Cornering technique

Learning lines – cornering technique (part 1)

Mark Kendrick Technique - cornering Leave a Comment

The first time my physics lecturer requested the pleasure of my company after class I was excited. Since he had mentioned “belt-up” and “lines” in the same sentence, I had anticipated a lesson in advanced driving.

It wasn’t until I was in my early 20s that I learnt how to corner a car properly, despite having satisfied the Department of Transport’s (now the DVSA) L-test examiner five years previously that I was competent. I’ve since learnt that almost all drivers don’t know how to safely get the best from their cars whilst cornering on Her Majesty’s highways. I hope this first of a series of articles on roadcraft will go some way to helping you enjoy your car more through the twisties.

The relevance of linking speed to vision and grip is perhaps most obvious on the approach to corners. If we’re to retain the ability to stop on our own side of the road within the distance we can see to be clear (a prerequisite for safe motoring), then on the approach to every corner we must fine tune our speed such that we can safely stop before the stray sheep that might be hidden just out of sight around the curve.

You’ll appreciate that the maximum safe speed through a corner is limited largely by our view through the curve (and the grip that our tyres have on the road surface). So on the approach to corners position early where you’ll safely achieve the best view, and where other road users will see you soonest. For right-hand bends that means positioning towards the nearside edge of the road, whilst for left-handers you’ll enhance your view by placing your car towards the crown of the road. Think opposites.

Before turning into a corner your position in the road should be established, and you should have selected a responsive gear that matches your speed. Pick up the gas such that you enter the corner on a balanced throttle, the engine pulling sufficiently to maintain a steady speed. Your passengers will appreciate this approach, as this will press them comfortably into their seats.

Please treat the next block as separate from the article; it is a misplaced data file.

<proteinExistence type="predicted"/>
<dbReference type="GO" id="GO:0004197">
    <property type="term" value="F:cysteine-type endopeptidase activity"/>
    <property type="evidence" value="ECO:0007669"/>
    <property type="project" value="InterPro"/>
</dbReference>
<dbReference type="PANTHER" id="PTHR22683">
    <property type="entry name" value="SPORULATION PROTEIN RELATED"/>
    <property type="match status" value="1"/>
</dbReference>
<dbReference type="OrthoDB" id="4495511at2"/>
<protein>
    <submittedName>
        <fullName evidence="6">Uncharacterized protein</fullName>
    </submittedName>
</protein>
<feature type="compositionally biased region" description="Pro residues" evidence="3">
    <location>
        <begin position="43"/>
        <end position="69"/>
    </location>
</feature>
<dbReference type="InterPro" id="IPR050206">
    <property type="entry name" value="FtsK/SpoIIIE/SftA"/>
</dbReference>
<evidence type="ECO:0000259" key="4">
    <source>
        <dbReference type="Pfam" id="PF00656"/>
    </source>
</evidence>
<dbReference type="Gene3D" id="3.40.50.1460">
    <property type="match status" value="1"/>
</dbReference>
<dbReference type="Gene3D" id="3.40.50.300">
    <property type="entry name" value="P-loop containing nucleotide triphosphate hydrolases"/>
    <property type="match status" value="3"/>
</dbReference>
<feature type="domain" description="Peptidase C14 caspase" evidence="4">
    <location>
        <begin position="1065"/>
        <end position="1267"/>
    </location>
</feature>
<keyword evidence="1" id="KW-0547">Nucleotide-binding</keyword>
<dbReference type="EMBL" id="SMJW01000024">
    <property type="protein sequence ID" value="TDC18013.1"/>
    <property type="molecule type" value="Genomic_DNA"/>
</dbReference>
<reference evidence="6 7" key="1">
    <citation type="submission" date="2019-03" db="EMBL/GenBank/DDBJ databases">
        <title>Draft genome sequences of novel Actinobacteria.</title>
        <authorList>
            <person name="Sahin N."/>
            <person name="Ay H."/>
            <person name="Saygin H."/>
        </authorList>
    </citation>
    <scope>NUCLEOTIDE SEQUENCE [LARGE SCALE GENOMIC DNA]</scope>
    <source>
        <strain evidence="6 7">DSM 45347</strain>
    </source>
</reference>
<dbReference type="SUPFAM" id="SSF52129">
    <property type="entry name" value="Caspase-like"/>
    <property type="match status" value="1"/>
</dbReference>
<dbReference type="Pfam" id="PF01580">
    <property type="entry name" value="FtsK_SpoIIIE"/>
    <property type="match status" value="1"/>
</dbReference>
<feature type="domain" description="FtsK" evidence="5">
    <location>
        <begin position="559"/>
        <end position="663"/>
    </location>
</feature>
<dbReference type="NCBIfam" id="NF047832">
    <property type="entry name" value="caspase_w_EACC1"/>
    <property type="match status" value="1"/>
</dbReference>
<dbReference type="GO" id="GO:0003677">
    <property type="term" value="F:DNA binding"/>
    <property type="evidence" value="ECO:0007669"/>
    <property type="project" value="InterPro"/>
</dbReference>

Having passed the apex of a corner your view along a road will open out as the road begins to straighten. At this point your wide approach position is no longer necessary to increase your view, so now’s the time to ‘shave’ the rest of the corner. On a left-hander this means steering onto a line towards the nearside edge, always retaining a safe margin relative to the kerb. Provided you have sufficient grip, accelerate progressively out of the corner in harmony with the rate at which you are unwinding steering lock, remembering that with left-handers you may need to keep the car into the nearside with, for instance, a wide vehicle in opposition on a narrow road. This should always influence your choice of speed.

Be sure to make the initial steering input smooth and sympathetic, progressively increasing the rate at which you apply lock to have the car roll smoothly into the corner. Notice whether, on balance, you steer once around constant radius bends, or make numerous (unnecessary) corrections at the wheel. Because cars don’t instantly respond to steering inputs, some drivers will ‘hunt’ for the ideal cornering line, impatiently over-correcting the car. Ideally, you should progressively apply the required amount of steering, leaving the car to settle onto the desired radius without frequent corrections at the helm.

I bet your physics teacher didn’t tell you that.

Enjoy your driving,

Mark Kendrick

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